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Platform

PC

 

Genre

Puzzle

 

Publisher

Valve Software

 

Developer

Valve Software

 

ESRB

E +10 (Everyone)

 

Released

April 19, 2011

 

 

- Some really incredible puzzles
- Single-player a co-op options
- Co-op that actually has some ties to the overall story
- Great storytelling and humor
- New tools to work with

- Developer commentary

 

 

- GLaDOS is a little too talkative

 

 

Review: Portal (PC)

Review: Left 4 Dead 2 (PC)

Classic Review: Lemmings (PC)

 

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Portal 2

Score: 10 / 10

 

portal 2         portal 2

 

*If you haven’t played Portal 2 yet, this your only warning that there are spoilers ahead!

No one tells a story the way Valve does.

Rather than take a cinematic “here’s the story, stupid” route that is the industry standard, Valve tells stories by dropping the player into an environment that provides 90% of the story. In the case of Portal 2, it’s the Aperture Science labs. In the first game there were hints of how big the facility might be and offered some

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minor historical information that tied the game to the Half-Life universe. Portal 2 opens the book on Aperture Science and exposes it’s inner workings. For players that pay attention there are all sorts of incredibly small but significant story details to find, like the protagonist’s name on a science fair project that was held during “Bring Your Daughter to Work Day” or the apparent return of Rat Man.

There are almost

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constant ramblings and funny one-liners from the clearly insane computer GLaDOS, a well-meaning orb named Wheatley, and the founder of Aperture Science, Cave Johnson whose recordings introduce the earliest test chambers buried deep beneath the now-tarnished futuristic test chambers devised by GLaDOS. It’s in the old chambers that Valve’s way of telling a story are highlighted. Cave goes from gung-ho idealist, working with astronauts and the “best of the best” to hiring homeless people to run through the tests in very short order. He gets increasingly frustrated with the results obtained through chasing Science but it’s no wonder that happens because Aperture presents these early test subjects with gels with very specific properties. Blue gel is essentially flubber with “bounce” properties, orange gel acts like an momentum accelerator, and white gel allows surfaces immune to the portal gun to suddenly be made viable entry and exit points. Getting all of these to operate in concert with one another along with strategically placed entry/exit portals to navigate the environment creates some real head-scratching situations.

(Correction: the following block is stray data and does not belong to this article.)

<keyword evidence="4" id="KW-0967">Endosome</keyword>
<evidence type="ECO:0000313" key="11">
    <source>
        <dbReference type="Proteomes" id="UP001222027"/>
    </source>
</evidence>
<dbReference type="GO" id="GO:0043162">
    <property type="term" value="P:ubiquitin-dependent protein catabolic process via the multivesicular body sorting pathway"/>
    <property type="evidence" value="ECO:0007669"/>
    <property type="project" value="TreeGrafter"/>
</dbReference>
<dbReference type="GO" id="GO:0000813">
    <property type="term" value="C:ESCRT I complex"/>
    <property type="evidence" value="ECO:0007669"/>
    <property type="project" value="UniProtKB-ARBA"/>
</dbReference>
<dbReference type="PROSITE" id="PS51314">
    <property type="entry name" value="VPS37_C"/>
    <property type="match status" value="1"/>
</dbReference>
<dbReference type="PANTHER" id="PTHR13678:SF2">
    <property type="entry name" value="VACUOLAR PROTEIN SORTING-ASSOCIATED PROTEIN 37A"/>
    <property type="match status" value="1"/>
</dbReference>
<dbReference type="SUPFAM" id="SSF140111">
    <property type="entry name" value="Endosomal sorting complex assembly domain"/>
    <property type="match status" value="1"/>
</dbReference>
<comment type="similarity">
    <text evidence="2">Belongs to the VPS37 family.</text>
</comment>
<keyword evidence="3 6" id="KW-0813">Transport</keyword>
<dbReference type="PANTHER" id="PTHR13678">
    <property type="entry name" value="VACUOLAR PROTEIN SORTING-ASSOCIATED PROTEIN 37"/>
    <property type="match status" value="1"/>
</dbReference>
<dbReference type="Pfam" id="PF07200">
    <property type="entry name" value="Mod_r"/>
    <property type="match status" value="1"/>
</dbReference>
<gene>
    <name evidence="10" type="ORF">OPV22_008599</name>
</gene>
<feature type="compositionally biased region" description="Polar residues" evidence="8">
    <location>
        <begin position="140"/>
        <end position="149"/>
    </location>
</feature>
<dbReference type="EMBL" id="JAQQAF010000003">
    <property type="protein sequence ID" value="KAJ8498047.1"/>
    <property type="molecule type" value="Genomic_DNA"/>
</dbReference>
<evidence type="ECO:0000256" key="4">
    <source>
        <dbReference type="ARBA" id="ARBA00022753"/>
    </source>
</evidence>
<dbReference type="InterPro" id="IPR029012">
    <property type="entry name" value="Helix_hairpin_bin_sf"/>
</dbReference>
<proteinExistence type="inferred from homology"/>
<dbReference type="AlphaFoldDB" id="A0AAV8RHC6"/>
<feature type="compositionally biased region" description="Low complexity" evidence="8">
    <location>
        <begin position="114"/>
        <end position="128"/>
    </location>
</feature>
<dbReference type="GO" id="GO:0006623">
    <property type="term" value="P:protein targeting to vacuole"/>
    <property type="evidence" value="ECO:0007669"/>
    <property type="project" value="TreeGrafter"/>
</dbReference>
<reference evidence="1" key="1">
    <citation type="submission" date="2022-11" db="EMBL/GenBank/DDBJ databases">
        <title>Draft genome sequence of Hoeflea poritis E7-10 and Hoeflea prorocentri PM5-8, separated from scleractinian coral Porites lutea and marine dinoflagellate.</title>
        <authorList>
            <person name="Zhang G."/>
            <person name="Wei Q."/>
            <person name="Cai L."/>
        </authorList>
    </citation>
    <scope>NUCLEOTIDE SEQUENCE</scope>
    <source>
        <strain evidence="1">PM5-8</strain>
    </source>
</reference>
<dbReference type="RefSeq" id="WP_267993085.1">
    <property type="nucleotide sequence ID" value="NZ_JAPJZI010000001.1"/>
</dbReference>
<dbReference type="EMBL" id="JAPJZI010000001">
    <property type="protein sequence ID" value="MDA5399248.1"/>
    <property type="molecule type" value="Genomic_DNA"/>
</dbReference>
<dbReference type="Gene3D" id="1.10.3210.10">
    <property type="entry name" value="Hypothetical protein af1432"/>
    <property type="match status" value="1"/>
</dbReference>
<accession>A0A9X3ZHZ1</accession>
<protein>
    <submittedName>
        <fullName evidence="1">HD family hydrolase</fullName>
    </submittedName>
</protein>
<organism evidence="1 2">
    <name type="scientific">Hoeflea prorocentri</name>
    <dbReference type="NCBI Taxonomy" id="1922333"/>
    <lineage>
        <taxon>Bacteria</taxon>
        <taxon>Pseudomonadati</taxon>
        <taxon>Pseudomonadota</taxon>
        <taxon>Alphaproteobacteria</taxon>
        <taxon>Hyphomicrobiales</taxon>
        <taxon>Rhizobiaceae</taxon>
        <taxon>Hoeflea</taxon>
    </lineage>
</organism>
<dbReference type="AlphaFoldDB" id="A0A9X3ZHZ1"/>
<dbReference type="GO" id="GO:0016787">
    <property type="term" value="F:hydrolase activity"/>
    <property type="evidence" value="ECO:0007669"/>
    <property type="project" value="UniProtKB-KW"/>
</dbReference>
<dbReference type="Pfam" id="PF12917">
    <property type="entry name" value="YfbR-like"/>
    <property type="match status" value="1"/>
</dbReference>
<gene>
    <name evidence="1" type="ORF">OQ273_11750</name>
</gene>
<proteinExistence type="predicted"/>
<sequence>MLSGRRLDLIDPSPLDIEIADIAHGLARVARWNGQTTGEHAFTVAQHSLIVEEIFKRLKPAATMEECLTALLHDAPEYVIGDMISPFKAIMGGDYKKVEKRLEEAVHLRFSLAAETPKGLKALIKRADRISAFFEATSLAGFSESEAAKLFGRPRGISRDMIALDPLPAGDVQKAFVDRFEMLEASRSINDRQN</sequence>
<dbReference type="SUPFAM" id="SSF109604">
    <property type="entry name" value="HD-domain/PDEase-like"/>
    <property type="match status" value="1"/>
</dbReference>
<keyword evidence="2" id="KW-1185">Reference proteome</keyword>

portal 2          portal 2

 

It’s often the case that players will walk into a massive space and not immediately see the solution. There’s a lot of nosing around and estimating what will and won’t work. Sometimes it’s as easy as creating a portal on a floor hundreds of feet below then opening an exit portal on an angled wall to gain the horizontal momentum to hit a patch of blue gel (that took some tricky timing to drop in that exact spot) to reach the exit elevator. (For those not “thinking with portals,” the downward momentum acquired on the way down translates to forward momentum the moment you enter/exit the portal. There’s a lot of this in Portal 2, constantly flinging of oneself around the environment.) The puzzles get progressively more complex as the Aperture Science history ladder is climbed and more tools are introduced like Aerial Faith Plates (catapults) and Redirection Cubes to bend lasers around corners.

 

portal 2          portal 2

 

The puzzle aspects of Portal 2 are extremely well thought out, particularly the two-player co-op (which should be played with a friend rather than anonymous players) which further fills out the story details.

The reward of “finding” the story by listening to the voices of GLaDOS, Cave, and Wheatley and finding information in the environment makes for a very satisfying experience. Pile on the “Oh, yes!” moments of solving some really great puzzles, and there’s every reason to start thinking about Game of the Year accolades. It’s that good.

- Aaron Simmer

(April 28, 2011)

 

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